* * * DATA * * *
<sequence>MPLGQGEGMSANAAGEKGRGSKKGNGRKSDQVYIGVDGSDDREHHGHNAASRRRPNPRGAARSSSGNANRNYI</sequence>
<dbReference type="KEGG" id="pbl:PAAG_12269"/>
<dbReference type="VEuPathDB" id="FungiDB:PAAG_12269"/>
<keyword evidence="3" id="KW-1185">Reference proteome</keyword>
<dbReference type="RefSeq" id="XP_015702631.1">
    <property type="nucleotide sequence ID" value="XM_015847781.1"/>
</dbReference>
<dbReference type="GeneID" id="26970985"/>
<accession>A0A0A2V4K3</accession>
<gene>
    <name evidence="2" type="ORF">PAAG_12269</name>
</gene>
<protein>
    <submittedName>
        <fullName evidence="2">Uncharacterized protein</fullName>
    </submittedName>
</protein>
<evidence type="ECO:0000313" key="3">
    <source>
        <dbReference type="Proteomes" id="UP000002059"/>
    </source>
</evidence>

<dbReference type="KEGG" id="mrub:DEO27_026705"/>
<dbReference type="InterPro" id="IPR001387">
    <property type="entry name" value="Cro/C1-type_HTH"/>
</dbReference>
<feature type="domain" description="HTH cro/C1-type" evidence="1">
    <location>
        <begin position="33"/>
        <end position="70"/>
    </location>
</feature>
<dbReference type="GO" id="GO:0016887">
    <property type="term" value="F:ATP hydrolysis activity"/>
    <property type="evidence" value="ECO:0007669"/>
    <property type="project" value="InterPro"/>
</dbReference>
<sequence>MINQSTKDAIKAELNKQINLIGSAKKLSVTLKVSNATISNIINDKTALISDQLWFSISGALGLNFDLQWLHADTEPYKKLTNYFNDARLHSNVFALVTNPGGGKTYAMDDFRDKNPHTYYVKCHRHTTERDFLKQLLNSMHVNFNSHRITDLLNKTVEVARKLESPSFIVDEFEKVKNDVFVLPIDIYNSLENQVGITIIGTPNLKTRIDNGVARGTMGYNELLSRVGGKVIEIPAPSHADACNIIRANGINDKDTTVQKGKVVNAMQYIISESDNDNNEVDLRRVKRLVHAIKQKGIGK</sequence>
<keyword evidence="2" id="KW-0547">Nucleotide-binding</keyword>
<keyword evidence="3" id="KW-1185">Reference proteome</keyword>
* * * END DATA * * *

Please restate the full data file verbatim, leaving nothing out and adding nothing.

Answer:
<sequence>MPLGQGEGMSANAAGEKGRGSKKGNGRKSDQVYIGVDGSDDREHHGHNAASRRRPNPRGAARSSSGNANRNYI</sequence>
<dbReference type="KEGG" id="pbl:PAAG_12269"/>
<dbReference type="VEuPathDB" id="FungiDB:PAAG_12269"/>
<keyword evidence="3" id="KW-1185">Reference proteome</keyword>
<dbReference type="RefSeq" id="XP_015702631.1">
    <property type="nucleotide sequence ID" value="XM_015847781.1"/>
</dbReference>
<dbReference type="GeneID" id="26970985"/>
<accession>A0A0A2V4K3</accession>
<gene>
    <name evidence="2" type="ORF">PAAG_12269</name>
</gene>
<protein>
    <submittedName>
        <fullName evidence="2">Uncharacterized protein</fullName>
    </submittedName>
</protein>
<evidence type="ECO:0000313" key="3">
    <source>
        <dbReference type="Proteomes" id="UP000002059"/>
    </source>
</evidence>

<dbReference type="KEGG" id="mrub:DEO27_026705"/>
<dbReference type="InterPro" id="IPR001387">
    <property type="entry name" value="Cro/C1-type_HTH"/>
</dbReference>
<feature type="domain" description="HTH cro/C1-type" evidence="1">
    <location>
        <begin position="33"/>
        <end position="70"/>
    </location>
</feature>
<dbReference type="GO" id="GO:0016887">
    <property type="term" value="F:ATP hydrolysis activity"/>
    <property type="evidence" value="ECO:0007669"/>
    <property type="project" value="InterPro"/>
</dbReference>
<sequence>MINQSTKDAIKAELNKQINLIGSAKKLSVTLKVSNATISNIINDKTALISDQLWFSISGALGLNFDLQWLHADTEPYKKLTNYFNDARLHSNVFALVTNPGGGKTYAMDDFRDKNPHTYYVKCHRHTTERDFLKQLLNSMHVNFNSHRITDLLNKTVEVARKLESPSFIVDEFEKVKNDVFVLPIDIYNSLENQVGITIIGTPNLKTRIDNGVARGTMGYNELLSRVGGKVIEIPAPSHADACNIIRANGINDKDTTVQKGKVVNAMQYIISESDNDNNEVDLRRVKRLVHAIKQKGIGK</sequence>
<keyword evidence="2" id="KW-0547">Nucleotide-binding</keyword>
<keyword evidence="3" id="KW-1185">Reference proteome</keyword>